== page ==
Did this really matter? Experts said yes, and predicted that nuclear power plants would fail, airplanes would fall out of the sky, and soda machines would start vindictively shooting their cans at people, just like in Maximum Overdrive. Unless something drastic was done, it would be the downfall of society as we knew it!

Approximately $100 billion dollars was thus spent to rectify the error. Computer programmers went through countless lines of codes, fixing the systems and adding backdoor programs so they could sneak in later to loot the companies, while ordinary people stocked up on canned goods and rifle ammunition in preparation of the mass chaos to come. The apocalypse clock ticked ever closer, and finally at 11:59 PM, December 31, 1999, the world held its collective breath…

And nothing happened. Despite the fact that numerous computers across the globe still possessed the fatal glitch, the end of the world did not occur. Life pretty much went on as normal, which essentially involved a bunch of people being unpleasant to each other, and is expected to continue as such until the year 10,000. That’s when the next problem is supposed to happen, due to the programmers foolishly choosing to use five digits for their Y2K complaint systems instead of six.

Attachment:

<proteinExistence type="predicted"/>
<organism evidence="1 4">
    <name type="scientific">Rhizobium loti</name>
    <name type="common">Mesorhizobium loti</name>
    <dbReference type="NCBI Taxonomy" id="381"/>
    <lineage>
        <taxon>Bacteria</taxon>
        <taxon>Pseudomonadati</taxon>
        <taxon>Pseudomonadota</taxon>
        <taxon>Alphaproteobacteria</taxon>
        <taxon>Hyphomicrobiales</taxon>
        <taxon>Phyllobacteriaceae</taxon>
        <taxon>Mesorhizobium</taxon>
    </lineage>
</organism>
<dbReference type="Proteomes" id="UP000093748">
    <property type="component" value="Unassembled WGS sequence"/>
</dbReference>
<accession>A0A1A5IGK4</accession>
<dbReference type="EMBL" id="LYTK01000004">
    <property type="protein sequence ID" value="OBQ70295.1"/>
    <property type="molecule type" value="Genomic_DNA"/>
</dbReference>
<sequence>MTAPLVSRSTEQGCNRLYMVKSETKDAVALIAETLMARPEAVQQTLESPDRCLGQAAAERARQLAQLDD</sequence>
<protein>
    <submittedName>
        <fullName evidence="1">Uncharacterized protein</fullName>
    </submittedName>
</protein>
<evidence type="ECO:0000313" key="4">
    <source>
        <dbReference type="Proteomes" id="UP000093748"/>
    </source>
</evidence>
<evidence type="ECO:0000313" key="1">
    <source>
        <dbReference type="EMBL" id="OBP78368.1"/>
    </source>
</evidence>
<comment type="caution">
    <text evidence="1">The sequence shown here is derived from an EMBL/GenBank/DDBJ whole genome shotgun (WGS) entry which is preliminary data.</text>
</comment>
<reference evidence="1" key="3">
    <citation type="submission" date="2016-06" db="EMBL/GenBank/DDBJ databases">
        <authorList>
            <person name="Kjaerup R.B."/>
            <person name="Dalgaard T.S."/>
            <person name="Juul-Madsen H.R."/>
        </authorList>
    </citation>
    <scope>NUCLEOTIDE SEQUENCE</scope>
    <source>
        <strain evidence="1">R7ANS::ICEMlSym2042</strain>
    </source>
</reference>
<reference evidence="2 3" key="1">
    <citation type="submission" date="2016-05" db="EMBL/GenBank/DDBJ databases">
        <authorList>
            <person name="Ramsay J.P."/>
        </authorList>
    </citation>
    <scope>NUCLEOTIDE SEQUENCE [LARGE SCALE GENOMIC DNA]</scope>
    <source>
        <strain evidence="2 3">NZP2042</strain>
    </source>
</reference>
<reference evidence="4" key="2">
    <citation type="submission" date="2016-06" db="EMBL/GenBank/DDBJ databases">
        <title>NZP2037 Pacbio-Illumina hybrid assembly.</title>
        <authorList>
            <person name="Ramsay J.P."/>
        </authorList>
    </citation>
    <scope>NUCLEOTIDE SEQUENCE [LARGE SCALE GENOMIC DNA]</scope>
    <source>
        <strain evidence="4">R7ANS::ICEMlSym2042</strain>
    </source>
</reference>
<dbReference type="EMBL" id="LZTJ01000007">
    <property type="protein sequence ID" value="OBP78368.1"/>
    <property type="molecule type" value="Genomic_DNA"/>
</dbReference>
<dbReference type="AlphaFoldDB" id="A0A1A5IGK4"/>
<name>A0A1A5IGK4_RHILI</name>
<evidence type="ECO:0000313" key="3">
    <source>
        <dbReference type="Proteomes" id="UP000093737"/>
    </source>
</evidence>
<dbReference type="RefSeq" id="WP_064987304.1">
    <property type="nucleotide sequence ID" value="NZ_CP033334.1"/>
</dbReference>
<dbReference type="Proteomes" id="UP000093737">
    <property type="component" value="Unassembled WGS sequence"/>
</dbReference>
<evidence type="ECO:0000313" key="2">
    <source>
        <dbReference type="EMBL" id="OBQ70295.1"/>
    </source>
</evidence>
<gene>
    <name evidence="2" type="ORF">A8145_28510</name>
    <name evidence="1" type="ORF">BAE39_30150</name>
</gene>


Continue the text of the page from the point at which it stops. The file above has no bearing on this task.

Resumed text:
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There are a lot of bad scams to be found on the internet, but the Nigerian email swindles (also known as Advance Fee Fraud) are particularly devious. They’re certainly the most pervasive, with the United States losing an estimated $100 million a year through their malfeasance. They usually involve a low-ranking cabinet member who needs to get rid of a lot of cash in a hurry, and has just “happened” by sheer amazing coincidence to stumble upon the email holder in question. Here’s an example: